Just curious about your process, do you put notes into the correct Levi Lincoln & Susan Amelia (Newton)(Lincoln)Knowlton about the mistake & your reasoning in case you or someone in the future has questions or the same issue? Or do you keep that in your own offline records? I know that I have corrected my own mistake in my tree & didn't make notes about it and later tried to explain my reasoning to my mother & couldn't. I realized I should keep better track of that kind of thing but I'm curious how people with more experience than me find it's best to do that.

Thanks! It's nice to see that it's not just us relative newbies that make mistakes.


Geolover said...

upnover, when confronted with persons who could be mistaken for each other, I will often enter in a tree (say in "description" area of a marriage record) that one of the parties should not be confused with XX who was born about mmyyyy in Location, died ddmmyyyy and married YY in yyyy. That is, I give enough information that a viewer can fairly readily follow two different life-paths. This is particularly useful where many of the tree persons share first names and lived in the same neighborhood.

Geolover said...

Randy, an interesting discovery. Kudos for recognizing need for changes.

But are you taking care to distinguish what exactly is on the gravestone from what the memorial-maker may have added from an unstated source or sources? Findagrave entries as you know should not be relied upon for accuracy.

Randy Seaver said...


Ah, you found my unintentional mistake. Great eagle eyes! I fixed it. Thanks!

Randy Seaver said...


No, I usually don't do that. It's a good idea. In this case, these are not my ancestral families, my sources contain the information and so I haven't done it. For ancestors, I use General Notes and Fact Notes to explain my reasoning. Ancestry doesn't show Notes to non-owners/editors.

Randy Seaver said...


In this case, the inscriptions of names/dates on Find A Grave matched the information on the Massachusetts Vital Records collection.

Geolover said...

Heheheh, but parents' names, etc. are not *on the gravestone*.

You say, "I found a death record in the Massachusetts Vital Records, 1841-1915 that gives his age at death, death date, birthplace, parents names, etc. as shown on the Northborough gravestone."

Of the many thousands of gravestones and inscriptions I have viewed, only 3 or 4 give place of birth, another generous handful state parentage (in addition to instances of children dying young). Not one I can recall incorporates all of these factors. We're not talking church burial records, obituaries or death records, but the gravestone, regardless what material the Findagrave memorialist elects to put into the Memorial page.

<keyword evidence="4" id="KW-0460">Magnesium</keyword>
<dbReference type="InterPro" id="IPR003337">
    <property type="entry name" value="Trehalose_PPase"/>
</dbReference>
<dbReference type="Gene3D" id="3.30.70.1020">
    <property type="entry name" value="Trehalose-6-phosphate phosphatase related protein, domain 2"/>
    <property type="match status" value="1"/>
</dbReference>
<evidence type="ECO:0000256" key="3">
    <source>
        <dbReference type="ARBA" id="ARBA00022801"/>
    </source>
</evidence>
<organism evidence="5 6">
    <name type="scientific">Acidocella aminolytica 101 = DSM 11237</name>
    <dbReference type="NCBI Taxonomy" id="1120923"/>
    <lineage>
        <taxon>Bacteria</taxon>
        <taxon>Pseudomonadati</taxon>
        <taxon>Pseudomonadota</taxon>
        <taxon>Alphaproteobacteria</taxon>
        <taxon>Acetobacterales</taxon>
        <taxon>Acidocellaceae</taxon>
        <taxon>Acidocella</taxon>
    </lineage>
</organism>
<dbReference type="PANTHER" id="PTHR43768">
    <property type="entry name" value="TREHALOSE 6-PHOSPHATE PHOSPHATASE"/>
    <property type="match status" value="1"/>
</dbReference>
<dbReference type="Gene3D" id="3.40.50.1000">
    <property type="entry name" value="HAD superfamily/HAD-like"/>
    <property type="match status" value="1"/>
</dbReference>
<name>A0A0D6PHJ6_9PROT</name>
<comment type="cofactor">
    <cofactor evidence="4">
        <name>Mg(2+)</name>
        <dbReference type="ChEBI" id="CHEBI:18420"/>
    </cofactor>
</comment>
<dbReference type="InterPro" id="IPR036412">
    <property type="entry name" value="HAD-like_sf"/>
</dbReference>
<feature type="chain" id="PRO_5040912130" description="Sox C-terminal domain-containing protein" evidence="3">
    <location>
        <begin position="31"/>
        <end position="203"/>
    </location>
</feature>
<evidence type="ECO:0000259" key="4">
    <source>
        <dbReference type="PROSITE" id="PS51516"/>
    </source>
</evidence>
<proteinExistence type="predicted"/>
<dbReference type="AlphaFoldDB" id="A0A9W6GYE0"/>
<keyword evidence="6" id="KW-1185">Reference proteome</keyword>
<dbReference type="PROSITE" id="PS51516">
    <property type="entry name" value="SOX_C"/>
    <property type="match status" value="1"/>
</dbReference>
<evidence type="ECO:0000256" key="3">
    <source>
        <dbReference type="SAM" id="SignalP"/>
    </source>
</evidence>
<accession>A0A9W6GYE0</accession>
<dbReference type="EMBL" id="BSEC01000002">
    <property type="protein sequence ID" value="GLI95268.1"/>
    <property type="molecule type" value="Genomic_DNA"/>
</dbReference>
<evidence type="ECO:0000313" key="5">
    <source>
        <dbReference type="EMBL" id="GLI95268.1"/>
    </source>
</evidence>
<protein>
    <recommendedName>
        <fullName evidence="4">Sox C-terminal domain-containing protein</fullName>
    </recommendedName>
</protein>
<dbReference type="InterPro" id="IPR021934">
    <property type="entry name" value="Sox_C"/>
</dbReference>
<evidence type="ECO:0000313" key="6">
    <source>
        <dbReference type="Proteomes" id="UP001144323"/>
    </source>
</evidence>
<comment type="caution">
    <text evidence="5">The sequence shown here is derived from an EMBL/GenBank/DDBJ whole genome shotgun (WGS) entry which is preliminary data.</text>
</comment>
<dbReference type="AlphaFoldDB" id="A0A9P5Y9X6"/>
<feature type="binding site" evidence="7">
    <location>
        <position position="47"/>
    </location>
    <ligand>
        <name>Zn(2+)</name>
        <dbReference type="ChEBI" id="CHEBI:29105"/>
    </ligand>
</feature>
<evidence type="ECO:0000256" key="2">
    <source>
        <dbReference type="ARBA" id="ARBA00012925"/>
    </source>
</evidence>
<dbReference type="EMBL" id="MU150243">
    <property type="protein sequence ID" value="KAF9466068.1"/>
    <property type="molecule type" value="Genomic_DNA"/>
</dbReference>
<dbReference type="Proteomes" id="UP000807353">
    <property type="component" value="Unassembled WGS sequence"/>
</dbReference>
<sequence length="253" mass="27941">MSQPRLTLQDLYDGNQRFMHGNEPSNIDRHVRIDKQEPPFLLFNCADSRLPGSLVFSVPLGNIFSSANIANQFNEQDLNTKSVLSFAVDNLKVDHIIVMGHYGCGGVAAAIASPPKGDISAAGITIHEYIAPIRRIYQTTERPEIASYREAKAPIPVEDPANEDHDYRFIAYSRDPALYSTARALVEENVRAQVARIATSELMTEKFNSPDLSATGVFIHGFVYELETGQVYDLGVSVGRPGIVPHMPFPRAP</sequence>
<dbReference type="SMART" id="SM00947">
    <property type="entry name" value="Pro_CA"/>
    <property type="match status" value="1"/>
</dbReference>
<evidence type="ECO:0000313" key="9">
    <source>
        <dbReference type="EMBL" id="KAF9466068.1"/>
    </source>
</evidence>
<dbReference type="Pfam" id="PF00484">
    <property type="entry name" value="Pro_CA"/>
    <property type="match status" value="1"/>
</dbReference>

Randy Seaver said...


I meant the names and death dates of the parties, Susan and Levi, matched the information found in the death records. The death records had birth information and parents, which corresponded to the information on the Find A Grave memorial, and in Susan's case, to the birth record in the town vital record book.

Geolover said...

Randy, I am very personally familiar with fingers' not producing quite what the brain had in mind. I usually have time to edit and refine, without multiple viewers putting in their two cents.

Most readers of your blog do not have onlookers/critics. It does take patience to respond where necessary.

Congratulations on making it so close to GenealogyInTime Magazine's Top 100 list, and for special recognition in the article. Well deserved.

Enno Borgsteede said...

Hi Randy,

I noticed that FamilySearch has the wrong Levi too, see:

Would it be possible to correct this via RootsMagic? The proper Levi is here:



Enno Borgsteede said...

On seeing suggested census records for the Levi I mentioned above, I doubt whether it's him, because in there he has a younger wife Sarah, and a much younger wife Delia in later censuses.



Debbie Pelletier said...

Hi Randy,

I know this is off the topic of your post, but it is a question about Find-a-Grave.

I’ve entered the grave stone pictures I’ve taken into my software (and on-line trees) with the cemetery as the source, following the EE format. But should I also enter the memorials I’ve created on Find-a-Grave into my tree, or just keep a separate list? Somewhere in the back of my head I think at least the Find-a-Grave memorial number should be somewhere in my tree, even if I’m the creator.

How do you handle the memorials/pictures you have added?


Randy Seaver said...


It's a good question. Evidence Explained says to source the record that you see. If you went to the cemetery and took photos of a gravestone, then cite the cemetery and credit yourself with the photo. If you use Find A Grave, then cite the Find A Grave website as the source. I include the cemetery name, the town/city name and state, the name of the deceased, and the memorial number. Other researchers add the creator of the memorial and the photographer for the images on the memorial. I don't do the latter. My choice - the goal is to enable other researchers to be able to find the source again.

Cheers -- Randy